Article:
When summarizing his testing experience, Spirer writes, “What can I say about the FlexTT5/MiniTT1 combination that summarizes my experience? It just works.” Be sure to read the full review here. Thanks, Jeff!
We’re excited to announce a special rebate offer for PocketWizard customers in the United States. Purchase a MiniTT1® and/or FlexTT5® radio for Nikon from October 27, 2011 to Novemeber 30, 2011 and receive $25 as a mail-in rebate for each unit. This is a limited time offer in the USA only.
Purchases must be made and delivered in the USA from an authorized PocketWizard dealer. Please see rebate form for all terms and conditions.
Title: Real World Off-Camera Flash with PocketWizard
Date: October 20th 2011 @ 1PM EDT
Getting your flash off-camera is one of the most powerful ways to take your portrait photography to the next level. Join host Joe Brady as he shows his favorite techniques for off-camera flash portraiture featuring PocketWizard Radio Triggers. During this live online video seminar Joe will show how to create beautiful environmental and studio portraits using just one or two small flash units. You will get to see the power of TTL photography with the camera systems automatically controlling the exposure.
Joe will share his experiences and techniques using the PocketWizard MiniTT1 and FlexTT5 radio triggers to control off-camera flash for location portraits and wedding photography. Knowing the capabilities as well of the limitations of TTL exposure systems will allow you to get great results with consistency and will allow you to create images that will separate you from the pack.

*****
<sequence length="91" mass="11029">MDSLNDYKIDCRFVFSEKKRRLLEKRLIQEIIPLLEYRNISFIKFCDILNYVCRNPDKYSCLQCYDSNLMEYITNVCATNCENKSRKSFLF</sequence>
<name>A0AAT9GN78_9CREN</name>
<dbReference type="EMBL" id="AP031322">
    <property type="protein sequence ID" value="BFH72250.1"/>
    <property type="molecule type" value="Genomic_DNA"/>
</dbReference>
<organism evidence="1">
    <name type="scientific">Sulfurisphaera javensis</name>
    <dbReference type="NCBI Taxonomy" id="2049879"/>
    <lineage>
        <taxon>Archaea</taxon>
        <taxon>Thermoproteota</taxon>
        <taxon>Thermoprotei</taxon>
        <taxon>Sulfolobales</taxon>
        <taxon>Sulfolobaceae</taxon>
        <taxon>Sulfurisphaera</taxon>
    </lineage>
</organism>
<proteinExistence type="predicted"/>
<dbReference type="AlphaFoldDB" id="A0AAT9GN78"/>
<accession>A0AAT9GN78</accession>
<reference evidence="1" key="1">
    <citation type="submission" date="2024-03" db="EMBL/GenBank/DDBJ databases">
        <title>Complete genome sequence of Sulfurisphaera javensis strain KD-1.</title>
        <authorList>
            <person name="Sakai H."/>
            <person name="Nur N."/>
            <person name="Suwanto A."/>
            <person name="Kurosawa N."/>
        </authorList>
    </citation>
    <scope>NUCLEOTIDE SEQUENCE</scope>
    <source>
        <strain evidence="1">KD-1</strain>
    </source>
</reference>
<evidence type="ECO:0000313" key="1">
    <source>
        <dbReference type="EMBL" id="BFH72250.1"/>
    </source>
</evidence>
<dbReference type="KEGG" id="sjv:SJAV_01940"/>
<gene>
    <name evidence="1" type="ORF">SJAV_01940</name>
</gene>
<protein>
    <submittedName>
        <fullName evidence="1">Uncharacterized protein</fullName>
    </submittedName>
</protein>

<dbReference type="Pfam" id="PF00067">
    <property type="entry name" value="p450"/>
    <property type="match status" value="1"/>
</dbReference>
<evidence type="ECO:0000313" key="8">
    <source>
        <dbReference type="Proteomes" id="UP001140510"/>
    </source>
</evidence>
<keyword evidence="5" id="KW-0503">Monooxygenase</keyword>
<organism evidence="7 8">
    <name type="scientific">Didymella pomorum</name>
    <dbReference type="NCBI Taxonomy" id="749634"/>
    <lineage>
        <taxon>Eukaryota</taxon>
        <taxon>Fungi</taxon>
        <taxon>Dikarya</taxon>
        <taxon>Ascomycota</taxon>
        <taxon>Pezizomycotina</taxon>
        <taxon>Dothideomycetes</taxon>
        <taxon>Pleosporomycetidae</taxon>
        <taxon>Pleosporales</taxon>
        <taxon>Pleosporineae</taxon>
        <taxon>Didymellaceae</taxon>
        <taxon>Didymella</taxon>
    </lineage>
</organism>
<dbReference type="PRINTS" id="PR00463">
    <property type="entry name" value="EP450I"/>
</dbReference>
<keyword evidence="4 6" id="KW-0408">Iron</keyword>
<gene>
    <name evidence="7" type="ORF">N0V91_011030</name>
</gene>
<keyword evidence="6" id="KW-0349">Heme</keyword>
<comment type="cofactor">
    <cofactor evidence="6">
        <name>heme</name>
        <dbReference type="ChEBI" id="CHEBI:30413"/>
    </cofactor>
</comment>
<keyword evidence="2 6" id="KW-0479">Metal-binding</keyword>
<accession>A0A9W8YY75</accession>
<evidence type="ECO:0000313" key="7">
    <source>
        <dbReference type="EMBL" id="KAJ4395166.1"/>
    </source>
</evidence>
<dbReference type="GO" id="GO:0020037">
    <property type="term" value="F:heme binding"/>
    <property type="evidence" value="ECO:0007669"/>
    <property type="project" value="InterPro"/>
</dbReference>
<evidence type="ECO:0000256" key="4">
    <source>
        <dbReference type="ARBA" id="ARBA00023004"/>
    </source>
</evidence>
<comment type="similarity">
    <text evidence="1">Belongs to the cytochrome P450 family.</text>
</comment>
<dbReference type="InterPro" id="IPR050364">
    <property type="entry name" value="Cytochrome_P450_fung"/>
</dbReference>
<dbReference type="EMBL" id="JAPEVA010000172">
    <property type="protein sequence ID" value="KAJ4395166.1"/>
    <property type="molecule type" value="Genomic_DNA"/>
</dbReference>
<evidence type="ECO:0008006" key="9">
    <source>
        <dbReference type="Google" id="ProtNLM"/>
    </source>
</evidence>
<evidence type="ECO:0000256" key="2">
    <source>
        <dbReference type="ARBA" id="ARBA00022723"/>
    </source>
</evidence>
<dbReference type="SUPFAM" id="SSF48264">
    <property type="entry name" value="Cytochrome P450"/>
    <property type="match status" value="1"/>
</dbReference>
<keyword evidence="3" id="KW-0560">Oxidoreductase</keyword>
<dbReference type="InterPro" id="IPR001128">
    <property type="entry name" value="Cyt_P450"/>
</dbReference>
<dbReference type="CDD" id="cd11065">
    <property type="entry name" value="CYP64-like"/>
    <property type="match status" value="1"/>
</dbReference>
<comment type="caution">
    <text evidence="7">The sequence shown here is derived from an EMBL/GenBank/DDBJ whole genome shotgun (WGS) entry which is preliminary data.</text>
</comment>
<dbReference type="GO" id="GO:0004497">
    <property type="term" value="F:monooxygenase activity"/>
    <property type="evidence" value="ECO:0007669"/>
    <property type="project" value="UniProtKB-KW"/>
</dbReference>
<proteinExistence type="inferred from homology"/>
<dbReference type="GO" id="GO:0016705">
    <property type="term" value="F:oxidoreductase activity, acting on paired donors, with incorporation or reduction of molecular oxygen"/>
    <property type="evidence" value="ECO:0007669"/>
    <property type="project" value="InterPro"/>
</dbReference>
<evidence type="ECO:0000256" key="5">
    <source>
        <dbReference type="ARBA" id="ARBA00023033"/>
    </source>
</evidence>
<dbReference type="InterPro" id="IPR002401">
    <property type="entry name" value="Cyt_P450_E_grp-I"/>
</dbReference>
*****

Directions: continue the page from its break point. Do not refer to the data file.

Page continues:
Join us on October 20, 2011 at 1:00pm (EDT) for a free one-hour live online seminar, sponsored by PocketWizard and hosted by Joe Brady. You’ll have a front-row seat from the comfort of your home or office as you participate in our interactive streaming-video seminar broadcast in real time.
There is no pre registration required. Just visit this link the day of the Webinar. Please note the link will stream the live video Webinar on October 20th at 1:00 PM Eastern Standard Time.
Dom Romney may very well have been born in the wrong country. A native of the United Kingdom, Romney currently lives in Stansted, north of London, and is huge fan of American racing cars of all types. Heavily influenced by his father’s car collection and love of hot-rodding, the younger Romney grew up with it in his blood. Since then, experimental built-for-speed vehicles, classic muscle cars, nitro-based fire-breathing monsters, vintage restorations, and plethora of drag races involving almost anything resting on four wheels have all been photographed by Romney.